How to Get the Most Out of Your Dialogue
Every writer understands the importance of dialogue – it conveys information for the reader, it hints at things, it reveals character, creates conflict and it moves the story forward, so to get the most out of it, writers must use dialogue wisely.
The idea of dialogue isn’t just there for your characters to say something. They have to say something because it matters to the story and because it’s part of the story. And that’s why well written dialogue can entice the reader to become involved with the characters.
Poorly written dialogue, however, can devalue the story because often what the characters say isn’t part of the story and doesn’t matter to the story, which is why writers should use every element of dialogue available. Make it effective.
Make It to the Point
Your characters are telling part of the story with their conversations. Your story relies on their input, but they have no time to chit chat about mundane stuff like the weather or next door’s roses. Dialogue doesn’t need padding. It isn’t about long-winded exposition, either, so don’t go to great lengths by having characters explain everything and don’t have characters talk endlessly about unimportant stuff.
Dialogue works when it gets straight to the point.
Use dialogue to reveal something about your characters. This helps give dialogue some depth and dimension. Drop hints about your character’s personality, inner emotions or his/her motivations by showing the reader how they talk, what they say and how they say things.
Readers will pick up on these interactions. The tone of voice, pitch, the kind of words spoken and facial expressions all show the reader, which acts as subtext to character revelation.
You don’t have to rely on descriptive actions scenes to show conflict. Dialogue is also a great way to heighten conflict. That’s because characters are not happy and nice with each other all the time. The reality is that what people say in conversations can sometimes cause tensions. Some things are said in anger. Some things are said with spite or aggression, or they deliberately say things to escalate situations, which can cause conflict with other characters within the conversation.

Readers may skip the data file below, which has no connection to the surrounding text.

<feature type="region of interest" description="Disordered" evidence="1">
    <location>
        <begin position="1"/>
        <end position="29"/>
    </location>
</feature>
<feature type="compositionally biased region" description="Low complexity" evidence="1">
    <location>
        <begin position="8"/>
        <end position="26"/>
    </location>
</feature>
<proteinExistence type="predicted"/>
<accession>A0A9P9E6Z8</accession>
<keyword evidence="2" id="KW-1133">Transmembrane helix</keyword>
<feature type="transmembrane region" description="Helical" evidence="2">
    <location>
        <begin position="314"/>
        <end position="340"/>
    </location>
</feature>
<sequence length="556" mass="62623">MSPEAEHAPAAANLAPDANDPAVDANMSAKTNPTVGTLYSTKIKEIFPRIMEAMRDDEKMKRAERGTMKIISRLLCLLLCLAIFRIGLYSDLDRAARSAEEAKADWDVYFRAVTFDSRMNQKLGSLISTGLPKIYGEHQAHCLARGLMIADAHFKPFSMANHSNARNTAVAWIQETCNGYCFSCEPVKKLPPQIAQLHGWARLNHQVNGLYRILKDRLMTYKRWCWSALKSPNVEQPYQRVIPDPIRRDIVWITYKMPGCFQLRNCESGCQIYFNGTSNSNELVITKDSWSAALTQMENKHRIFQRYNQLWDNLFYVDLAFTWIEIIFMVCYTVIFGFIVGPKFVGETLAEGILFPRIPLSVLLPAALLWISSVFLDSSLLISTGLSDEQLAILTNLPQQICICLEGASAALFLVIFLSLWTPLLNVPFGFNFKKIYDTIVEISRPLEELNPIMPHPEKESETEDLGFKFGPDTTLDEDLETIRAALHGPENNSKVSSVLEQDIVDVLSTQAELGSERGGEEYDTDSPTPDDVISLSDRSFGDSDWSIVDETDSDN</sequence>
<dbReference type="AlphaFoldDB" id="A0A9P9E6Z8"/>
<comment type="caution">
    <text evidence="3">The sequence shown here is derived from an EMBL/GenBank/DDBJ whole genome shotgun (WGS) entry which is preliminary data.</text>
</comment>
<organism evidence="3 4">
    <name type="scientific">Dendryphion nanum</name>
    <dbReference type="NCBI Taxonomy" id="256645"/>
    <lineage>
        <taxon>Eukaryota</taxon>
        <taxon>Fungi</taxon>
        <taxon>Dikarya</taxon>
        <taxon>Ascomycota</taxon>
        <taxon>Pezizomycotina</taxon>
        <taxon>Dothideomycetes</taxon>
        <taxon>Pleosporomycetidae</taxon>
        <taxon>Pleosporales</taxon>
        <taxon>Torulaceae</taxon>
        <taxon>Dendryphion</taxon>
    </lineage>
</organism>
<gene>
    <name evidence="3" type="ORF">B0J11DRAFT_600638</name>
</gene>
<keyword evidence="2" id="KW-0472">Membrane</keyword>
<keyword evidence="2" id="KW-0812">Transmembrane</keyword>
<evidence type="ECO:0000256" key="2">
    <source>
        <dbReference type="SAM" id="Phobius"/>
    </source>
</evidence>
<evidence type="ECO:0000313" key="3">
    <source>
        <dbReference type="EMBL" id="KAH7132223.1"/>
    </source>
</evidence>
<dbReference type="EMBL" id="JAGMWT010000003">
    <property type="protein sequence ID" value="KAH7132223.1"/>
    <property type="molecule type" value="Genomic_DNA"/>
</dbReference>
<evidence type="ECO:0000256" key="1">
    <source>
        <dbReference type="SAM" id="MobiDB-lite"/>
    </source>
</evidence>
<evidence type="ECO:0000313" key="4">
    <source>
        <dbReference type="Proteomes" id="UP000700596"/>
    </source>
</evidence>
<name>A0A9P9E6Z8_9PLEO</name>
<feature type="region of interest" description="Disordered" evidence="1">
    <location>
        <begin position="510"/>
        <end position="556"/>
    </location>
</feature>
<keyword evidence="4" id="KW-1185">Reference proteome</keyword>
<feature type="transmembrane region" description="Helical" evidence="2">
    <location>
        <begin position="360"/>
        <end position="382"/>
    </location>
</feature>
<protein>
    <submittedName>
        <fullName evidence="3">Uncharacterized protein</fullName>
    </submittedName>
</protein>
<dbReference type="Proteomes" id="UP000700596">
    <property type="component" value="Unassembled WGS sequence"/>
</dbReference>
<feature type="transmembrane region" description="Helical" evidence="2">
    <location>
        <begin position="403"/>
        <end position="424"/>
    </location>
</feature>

Dialogue has to be dynamic, interesting and sometimes provocative. That’s why arguments, disagreements and emotional situations can provide dialogue with the conflict it needs to lift it from the page.
Conflict and emotion are closely connected; always entwined. Without a doubt, emotion is a powerful factor in storytelling, whether through actions or through what characters say.
Effective dialogue needs emotion as much as it needs conflict. What a character says to the other in an argument might hurt, or it might be the opposite if love is involved. Emotive dialogue can show the reader the character’s deep emotions and inner feelings beneath the surface – the kind of stuff the others characters don’t get to see.
Make It Realistic
If the dialogue isn’t realistic, the reader won’t believe a word your characters say. In other words, conversations should reflect a sense of realism and be appropriate for the genre and target audience.
If you’re writing a historical novel, what characters say should reflect that era. A young adult fiction would use more street talk and sound gritty. Not only that, but realism extends to how people are when in conversation. They sometimes talk over each other, or stumble over their words in they are nervous, or they suddenly stop mid flow. Have characters but in and cut off another character while speaking.
Sometimes what characters don’t say is what makes dialogue interesting. A character’s silence can often say much more beneath the surface – it can imply or hint at things the reader will see, but the other characters might not.
Use Actions with Dialogue
In real life conversations, people love to gesticulate or play around with things like a pen, or a glass or something else. Dialogue breaks make the dialogue effective because you can’t have people talk endlessly without some small break, otherwise it will annoy the reader.
Characters do stuff at the same time as they are talking – moving around a room, doing a chore, eating or drinking, scratching their nose, writing something down... These beats help provide rhythm to longer dialogue sections. They make dialogue more realistic, and they allow the writer to show characters reacting to the conversations.
One of the best ways to get the most of out of your dialogue is to use dialogue tags wisely. Don’t go crazy with alternatives to ‘said’. The reader doesn’t want to read something like ‘he honked’, ‘she barked,’ ‘he laughed’, ‘she squawked’ every other word. Too many can jar the reader and prove annoying.
‘He said/she said’ is inconspicuous by nature. They’re easy on the eye. We almost forget they’re there because they blend in so well. It’s fine to use an alternative to ‘said’ once in a while, but limit how many you use.
So, to get the most from your dialogue, bring in all the elements available. Remember, characters have to say something because it matters to the story and because it’s part of the story.